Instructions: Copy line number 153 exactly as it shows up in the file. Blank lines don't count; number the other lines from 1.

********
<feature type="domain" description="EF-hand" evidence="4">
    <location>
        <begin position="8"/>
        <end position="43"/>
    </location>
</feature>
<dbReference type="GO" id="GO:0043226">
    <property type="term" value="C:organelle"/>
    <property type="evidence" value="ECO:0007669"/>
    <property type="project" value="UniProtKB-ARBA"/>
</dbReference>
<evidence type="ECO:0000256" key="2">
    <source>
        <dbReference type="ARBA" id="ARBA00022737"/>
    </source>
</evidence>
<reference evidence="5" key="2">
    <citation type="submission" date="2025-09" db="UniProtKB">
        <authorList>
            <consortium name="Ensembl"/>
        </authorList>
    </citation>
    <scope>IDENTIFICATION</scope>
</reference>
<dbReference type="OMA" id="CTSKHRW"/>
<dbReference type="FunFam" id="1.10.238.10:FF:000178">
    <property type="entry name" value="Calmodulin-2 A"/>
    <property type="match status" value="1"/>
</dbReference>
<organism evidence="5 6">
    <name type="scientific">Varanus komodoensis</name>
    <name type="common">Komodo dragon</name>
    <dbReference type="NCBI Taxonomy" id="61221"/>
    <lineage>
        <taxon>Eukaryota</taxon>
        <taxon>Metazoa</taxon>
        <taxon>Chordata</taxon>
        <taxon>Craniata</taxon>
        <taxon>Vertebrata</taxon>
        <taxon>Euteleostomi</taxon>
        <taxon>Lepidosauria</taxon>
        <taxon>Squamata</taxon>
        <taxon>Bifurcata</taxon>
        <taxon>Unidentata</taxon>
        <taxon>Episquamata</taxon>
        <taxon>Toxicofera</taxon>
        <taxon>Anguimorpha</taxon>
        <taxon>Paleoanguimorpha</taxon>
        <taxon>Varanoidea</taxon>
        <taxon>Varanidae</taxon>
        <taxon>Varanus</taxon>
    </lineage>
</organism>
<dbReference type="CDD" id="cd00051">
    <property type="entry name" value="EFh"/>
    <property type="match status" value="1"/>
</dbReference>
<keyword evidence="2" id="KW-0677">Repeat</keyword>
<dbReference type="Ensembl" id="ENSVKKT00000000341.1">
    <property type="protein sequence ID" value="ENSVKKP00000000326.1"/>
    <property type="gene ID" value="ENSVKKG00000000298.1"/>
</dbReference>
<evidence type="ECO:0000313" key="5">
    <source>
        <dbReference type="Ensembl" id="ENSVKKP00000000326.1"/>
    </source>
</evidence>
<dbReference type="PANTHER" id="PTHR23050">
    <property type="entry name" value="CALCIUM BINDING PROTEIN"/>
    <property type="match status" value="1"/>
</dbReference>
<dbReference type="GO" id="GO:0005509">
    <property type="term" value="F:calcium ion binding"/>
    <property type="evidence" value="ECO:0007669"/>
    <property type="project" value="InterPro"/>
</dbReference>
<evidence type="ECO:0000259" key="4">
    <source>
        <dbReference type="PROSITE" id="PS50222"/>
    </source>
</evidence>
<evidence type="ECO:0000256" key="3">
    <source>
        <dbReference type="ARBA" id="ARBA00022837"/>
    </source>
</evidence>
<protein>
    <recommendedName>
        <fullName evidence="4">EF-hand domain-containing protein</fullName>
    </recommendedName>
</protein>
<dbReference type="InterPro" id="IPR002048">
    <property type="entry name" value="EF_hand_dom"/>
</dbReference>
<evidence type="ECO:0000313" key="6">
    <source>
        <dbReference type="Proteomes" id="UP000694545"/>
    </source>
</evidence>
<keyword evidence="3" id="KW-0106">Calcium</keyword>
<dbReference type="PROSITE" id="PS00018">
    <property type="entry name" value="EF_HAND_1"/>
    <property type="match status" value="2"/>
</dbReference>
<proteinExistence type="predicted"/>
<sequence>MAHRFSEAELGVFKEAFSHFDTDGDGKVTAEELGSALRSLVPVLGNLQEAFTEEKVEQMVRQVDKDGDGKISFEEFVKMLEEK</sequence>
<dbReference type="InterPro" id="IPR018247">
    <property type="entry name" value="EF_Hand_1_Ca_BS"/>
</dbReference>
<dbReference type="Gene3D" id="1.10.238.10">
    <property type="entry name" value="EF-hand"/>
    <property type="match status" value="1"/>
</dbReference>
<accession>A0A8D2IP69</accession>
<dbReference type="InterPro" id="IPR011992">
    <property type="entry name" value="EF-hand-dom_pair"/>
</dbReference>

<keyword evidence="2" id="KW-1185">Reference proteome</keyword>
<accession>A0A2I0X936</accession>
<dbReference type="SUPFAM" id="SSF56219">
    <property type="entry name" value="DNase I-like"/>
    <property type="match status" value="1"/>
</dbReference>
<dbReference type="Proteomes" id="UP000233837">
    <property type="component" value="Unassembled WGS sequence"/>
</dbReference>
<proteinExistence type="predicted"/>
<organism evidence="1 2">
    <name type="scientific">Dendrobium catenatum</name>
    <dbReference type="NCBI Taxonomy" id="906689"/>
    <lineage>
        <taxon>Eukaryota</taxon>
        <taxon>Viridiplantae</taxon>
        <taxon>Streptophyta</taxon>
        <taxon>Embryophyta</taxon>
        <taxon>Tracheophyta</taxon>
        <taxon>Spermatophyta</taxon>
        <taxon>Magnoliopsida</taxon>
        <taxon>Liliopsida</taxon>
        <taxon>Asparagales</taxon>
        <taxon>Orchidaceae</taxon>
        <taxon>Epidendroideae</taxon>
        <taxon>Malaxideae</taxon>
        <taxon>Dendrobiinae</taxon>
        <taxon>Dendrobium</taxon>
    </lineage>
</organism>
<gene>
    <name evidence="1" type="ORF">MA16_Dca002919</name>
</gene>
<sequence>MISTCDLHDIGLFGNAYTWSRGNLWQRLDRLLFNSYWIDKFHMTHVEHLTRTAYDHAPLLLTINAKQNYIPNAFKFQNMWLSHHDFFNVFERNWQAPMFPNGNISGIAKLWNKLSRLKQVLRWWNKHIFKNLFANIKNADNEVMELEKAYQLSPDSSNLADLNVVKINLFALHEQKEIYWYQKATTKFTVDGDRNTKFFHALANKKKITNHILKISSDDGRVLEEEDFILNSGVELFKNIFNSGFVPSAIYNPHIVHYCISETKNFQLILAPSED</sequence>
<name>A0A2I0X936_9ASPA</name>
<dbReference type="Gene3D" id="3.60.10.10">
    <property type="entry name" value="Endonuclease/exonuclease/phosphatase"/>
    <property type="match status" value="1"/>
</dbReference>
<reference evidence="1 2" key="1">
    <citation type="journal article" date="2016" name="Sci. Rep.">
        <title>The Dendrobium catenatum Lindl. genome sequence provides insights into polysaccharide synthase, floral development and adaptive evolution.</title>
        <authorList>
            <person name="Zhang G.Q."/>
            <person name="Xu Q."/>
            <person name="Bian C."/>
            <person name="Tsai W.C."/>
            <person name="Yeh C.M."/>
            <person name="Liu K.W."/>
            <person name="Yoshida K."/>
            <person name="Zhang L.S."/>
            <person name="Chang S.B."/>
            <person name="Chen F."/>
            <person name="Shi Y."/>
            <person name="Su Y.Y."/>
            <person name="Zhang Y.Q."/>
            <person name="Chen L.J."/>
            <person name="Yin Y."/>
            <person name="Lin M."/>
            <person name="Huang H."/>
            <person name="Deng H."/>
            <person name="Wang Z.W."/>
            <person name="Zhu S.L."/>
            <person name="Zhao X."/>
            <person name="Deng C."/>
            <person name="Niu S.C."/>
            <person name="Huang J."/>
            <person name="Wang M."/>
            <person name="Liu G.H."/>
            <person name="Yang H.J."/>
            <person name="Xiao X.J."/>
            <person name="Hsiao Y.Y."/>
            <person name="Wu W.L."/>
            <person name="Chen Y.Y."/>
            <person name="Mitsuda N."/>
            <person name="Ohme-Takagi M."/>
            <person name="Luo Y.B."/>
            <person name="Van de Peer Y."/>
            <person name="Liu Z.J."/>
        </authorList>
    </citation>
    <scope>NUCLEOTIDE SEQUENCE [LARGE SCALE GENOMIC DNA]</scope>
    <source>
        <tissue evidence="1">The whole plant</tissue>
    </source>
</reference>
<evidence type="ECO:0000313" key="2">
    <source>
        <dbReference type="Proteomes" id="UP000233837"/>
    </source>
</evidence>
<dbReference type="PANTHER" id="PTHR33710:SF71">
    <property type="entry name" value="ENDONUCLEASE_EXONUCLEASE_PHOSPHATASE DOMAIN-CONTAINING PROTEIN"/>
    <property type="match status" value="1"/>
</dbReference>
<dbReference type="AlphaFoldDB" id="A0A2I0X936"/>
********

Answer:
<dbReference type="Gene3D" id="3.60.10.10">